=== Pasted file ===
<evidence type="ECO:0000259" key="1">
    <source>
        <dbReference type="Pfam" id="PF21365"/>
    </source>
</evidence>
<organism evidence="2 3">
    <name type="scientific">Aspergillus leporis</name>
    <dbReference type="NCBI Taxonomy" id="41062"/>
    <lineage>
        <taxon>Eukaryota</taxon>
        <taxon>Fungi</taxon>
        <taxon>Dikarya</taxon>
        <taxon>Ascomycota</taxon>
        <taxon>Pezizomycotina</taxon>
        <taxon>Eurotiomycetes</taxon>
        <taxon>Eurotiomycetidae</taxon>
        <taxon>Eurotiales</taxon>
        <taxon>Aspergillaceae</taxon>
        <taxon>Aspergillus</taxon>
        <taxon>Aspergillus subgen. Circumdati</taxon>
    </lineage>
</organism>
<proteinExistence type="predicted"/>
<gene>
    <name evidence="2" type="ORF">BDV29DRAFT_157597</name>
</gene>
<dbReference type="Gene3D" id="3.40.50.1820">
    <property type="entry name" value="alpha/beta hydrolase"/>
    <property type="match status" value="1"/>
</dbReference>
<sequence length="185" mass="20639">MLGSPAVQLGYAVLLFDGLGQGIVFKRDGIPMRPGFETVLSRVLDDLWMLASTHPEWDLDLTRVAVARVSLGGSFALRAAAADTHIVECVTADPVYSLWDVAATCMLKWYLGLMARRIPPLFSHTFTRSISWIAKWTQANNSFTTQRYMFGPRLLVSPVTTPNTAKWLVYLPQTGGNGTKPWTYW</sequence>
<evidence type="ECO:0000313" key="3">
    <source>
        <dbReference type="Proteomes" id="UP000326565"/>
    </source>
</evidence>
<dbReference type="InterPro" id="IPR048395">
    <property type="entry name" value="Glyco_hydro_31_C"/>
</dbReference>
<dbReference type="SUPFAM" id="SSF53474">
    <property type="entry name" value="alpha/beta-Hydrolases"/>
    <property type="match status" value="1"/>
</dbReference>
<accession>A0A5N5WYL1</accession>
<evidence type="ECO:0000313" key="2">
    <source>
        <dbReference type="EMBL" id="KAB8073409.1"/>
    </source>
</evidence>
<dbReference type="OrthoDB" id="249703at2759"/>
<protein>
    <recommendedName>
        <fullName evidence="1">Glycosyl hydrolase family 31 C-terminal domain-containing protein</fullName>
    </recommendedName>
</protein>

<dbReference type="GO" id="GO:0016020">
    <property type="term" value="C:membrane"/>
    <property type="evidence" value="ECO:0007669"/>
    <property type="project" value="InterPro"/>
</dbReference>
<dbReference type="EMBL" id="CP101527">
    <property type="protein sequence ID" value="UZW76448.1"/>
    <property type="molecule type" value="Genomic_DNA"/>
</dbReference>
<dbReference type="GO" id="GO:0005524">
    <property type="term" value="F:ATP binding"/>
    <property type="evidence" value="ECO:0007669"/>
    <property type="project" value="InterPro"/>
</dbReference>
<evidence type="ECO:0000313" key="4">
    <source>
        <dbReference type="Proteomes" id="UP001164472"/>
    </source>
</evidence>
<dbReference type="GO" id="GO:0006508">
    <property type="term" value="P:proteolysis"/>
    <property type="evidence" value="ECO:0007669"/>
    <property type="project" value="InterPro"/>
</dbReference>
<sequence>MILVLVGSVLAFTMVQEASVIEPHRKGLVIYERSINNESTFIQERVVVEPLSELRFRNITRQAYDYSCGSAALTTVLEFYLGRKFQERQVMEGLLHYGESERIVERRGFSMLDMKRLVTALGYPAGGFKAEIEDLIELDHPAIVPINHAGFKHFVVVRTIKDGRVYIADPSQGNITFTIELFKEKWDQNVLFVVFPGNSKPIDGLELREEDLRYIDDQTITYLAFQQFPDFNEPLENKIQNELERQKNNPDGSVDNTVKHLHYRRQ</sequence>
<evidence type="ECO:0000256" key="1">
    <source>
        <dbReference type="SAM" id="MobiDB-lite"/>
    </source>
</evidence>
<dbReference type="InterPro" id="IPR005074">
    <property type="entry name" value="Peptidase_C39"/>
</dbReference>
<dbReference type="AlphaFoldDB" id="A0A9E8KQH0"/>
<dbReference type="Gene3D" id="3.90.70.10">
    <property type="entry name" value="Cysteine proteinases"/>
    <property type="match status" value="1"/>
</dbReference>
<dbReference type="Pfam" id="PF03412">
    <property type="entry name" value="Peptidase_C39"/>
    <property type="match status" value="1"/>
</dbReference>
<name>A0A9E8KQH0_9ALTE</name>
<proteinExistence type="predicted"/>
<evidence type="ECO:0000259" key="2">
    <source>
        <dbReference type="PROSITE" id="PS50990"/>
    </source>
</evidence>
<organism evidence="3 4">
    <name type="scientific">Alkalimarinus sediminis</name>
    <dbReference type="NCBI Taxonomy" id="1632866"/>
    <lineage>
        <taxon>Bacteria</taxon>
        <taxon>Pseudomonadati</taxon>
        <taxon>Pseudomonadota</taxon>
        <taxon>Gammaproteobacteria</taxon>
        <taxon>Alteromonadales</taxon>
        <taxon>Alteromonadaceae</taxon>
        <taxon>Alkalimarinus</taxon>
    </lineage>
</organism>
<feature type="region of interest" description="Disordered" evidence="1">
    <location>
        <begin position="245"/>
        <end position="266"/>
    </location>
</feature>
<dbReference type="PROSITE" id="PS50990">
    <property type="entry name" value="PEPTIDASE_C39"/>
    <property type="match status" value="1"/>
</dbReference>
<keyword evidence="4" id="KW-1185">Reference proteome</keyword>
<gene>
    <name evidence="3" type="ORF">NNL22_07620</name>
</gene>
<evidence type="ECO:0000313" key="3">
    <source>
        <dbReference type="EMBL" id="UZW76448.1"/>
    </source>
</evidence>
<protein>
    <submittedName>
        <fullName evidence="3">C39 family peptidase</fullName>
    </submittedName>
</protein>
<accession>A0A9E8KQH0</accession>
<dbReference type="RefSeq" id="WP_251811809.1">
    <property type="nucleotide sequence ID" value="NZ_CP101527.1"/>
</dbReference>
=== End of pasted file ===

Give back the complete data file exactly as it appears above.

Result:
<evidence type="ECO:0000259" key="1">
    <source>
        <dbReference type="Pfam" id="PF21365"/>
    </source>
</evidence>
<organism evidence="2 3">
    <name type="scientific">Aspergillus leporis</name>
    <dbReference type="NCBI Taxonomy" id="41062"/>
    <lineage>
        <taxon>Eukaryota</taxon>
        <taxon>Fungi</taxon>
        <taxon>Dikarya</taxon>
        <taxon>Ascomycota</taxon>
        <taxon>Pezizomycotina</taxon>
        <taxon>Eurotiomycetes</taxon>
        <taxon>Eurotiomycetidae</taxon>
        <taxon>Eurotiales</taxon>
        <taxon>Aspergillaceae</taxon>
        <taxon>Aspergillus</taxon>
        <taxon>Aspergillus subgen. Circumdati</taxon>
    </lineage>
</organism>
<proteinExistence type="predicted"/>
<gene>
    <name evidence="2" type="ORF">BDV29DRAFT_157597</name>
</gene>
<dbReference type="Gene3D" id="3.40.50.1820">
    <property type="entry name" value="alpha/beta hydrolase"/>
    <property type="match status" value="1"/>
</dbReference>
<sequence length="185" mass="20639">MLGSPAVQLGYAVLLFDGLGQGIVFKRDGIPMRPGFETVLSRVLDDLWMLASTHPEWDLDLTRVAVARVSLGGSFALRAAAADTHIVECVTADPVYSLWDVAATCMLKWYLGLMARRIPPLFSHTFTRSISWIAKWTQANNSFTTQRYMFGPRLLVSPVTTPNTAKWLVYLPQTGGNGTKPWTYW</sequence>
<evidence type="ECO:0000313" key="3">
    <source>
        <dbReference type="Proteomes" id="UP000326565"/>
    </source>
</evidence>
<dbReference type="InterPro" id="IPR048395">
    <property type="entry name" value="Glyco_hydro_31_C"/>
</dbReference>
<dbReference type="SUPFAM" id="SSF53474">
    <property type="entry name" value="alpha/beta-Hydrolases"/>
    <property type="match status" value="1"/>
</dbReference>
<accession>A0A5N5WYL1</accession>
<evidence type="ECO:0000313" key="2">
    <source>
        <dbReference type="EMBL" id="KAB8073409.1"/>
    </source>
</evidence>
<dbReference type="OrthoDB" id="249703at2759"/>
<protein>
    <recommendedName>
        <fullName evidence="1">Glycosyl hydrolase family 31 C-terminal domain-containing protein</fullName>
    </recommendedName>
</protein>

<dbReference type="GO" id="GO:0016020">
    <property type="term" value="C:membrane"/>
    <property type="evidence" value="ECO:0007669"/>
    <property type="project" value="InterPro"/>
</dbReference>
<dbReference type="EMBL" id="CP101527">
    <property type="protein sequence ID" value="UZW76448.1"/>
    <property type="molecule type" value="Genomic_DNA"/>
</dbReference>
<dbReference type="GO" id="GO:0005524">
    <property type="term" value="F:ATP binding"/>
    <property type="evidence" value="ECO:0007669"/>
    <property type="project" value="InterPro"/>
</dbReference>
<evidence type="ECO:0000313" key="4">
    <source>
        <dbReference type="Proteomes" id="UP001164472"/>
    </source>
</evidence>
<dbReference type="GO" id="GO:0006508">
    <property type="term" value="P:proteolysis"/>
    <property type="evidence" value="ECO:0007669"/>
    <property type="project" value="InterPro"/>
</dbReference>
<sequence>MILVLVGSVLAFTMVQEASVIEPHRKGLVIYERSINNESTFIQERVVVEPLSELRFRNITRQAYDYSCGSAALTTVLEFYLGRKFQERQVMEGLLHYGESERIVERRGFSMLDMKRLVTALGYPAGGFKAEIEDLIELDHPAIVPINHAGFKHFVVVRTIKDGRVYIADPSQGNITFTIELFKEKWDQNVLFVVFPGNSKPIDGLELREEDLRYIDDQTITYLAFQQFPDFNEPLENKIQNELERQKNNPDGSVDNTVKHLHYRRQ</sequence>
<evidence type="ECO:0000256" key="1">
    <source>
        <dbReference type="SAM" id="MobiDB-lite"/>
    </source>
</evidence>
<dbReference type="InterPro" id="IPR005074">
    <property type="entry name" value="Peptidase_C39"/>
</dbReference>
<dbReference type="AlphaFoldDB" id="A0A9E8KQH0"/>
<dbReference type="Gene3D" id="3.90.70.10">
    <property type="entry name" value="Cysteine proteinases"/>
    <property type="match status" value="1"/>
</dbReference>
<dbReference type="Pfam" id="PF03412">
    <property type="entry name" value="Peptidase_C39"/>
    <property type="match status" value="1"/>
</dbReference>
<name>A0A9E8KQH0_9ALTE</name>
<proteinExistence type="predicted"/>
<evidence type="ECO:0000259" key="2">
    <source>
        <dbReference type="PROSITE" id="PS50990"/>
    </source>
</evidence>
<organism evidence="3 4">
    <name type="scientific">Alkalimarinus sediminis</name>
    <dbReference type="NCBI Taxonomy" id="1632866"/>
    <lineage>
        <taxon>Bacteria</taxon>
        <taxon>Pseudomonadati</taxon>
        <taxon>Pseudomonadota</taxon>
        <taxon>Gammaproteobacteria</taxon>
        <taxon>Alteromonadales</taxon>
        <taxon>Alteromonadaceae</taxon>
        <taxon>Alkalimarinus</taxon>
    </lineage>
</organism>
<feature type="region of interest" description="Disordered" evidence="1">
    <location>
        <begin position="245"/>
        <end position="266"/>
    </location>
</feature>
<dbReference type="PROSITE" id="PS50990">
    <property type="entry name" value="PEPTIDASE_C39"/>
    <property type="match status" value="1"/>
</dbReference>
<keyword evidence="4" id="KW-1185">Reference proteome</keyword>
<gene>
    <name evidence="3" type="ORF">NNL22_07620</name>
</gene>
<evidence type="ECO:0000313" key="3">
    <source>
        <dbReference type="EMBL" id="UZW76448.1"/>
    </source>
</evidence>
<protein>
    <submittedName>
        <fullName evidence="3">C39 family peptidase</fullName>
    </submittedName>
</protein>
<accession>A0A9E8KQH0</accession>
<dbReference type="RefSeq" id="WP_251811809.1">
    <property type="nucleotide sequence ID" value="NZ_CP101527.1"/>
</dbReference>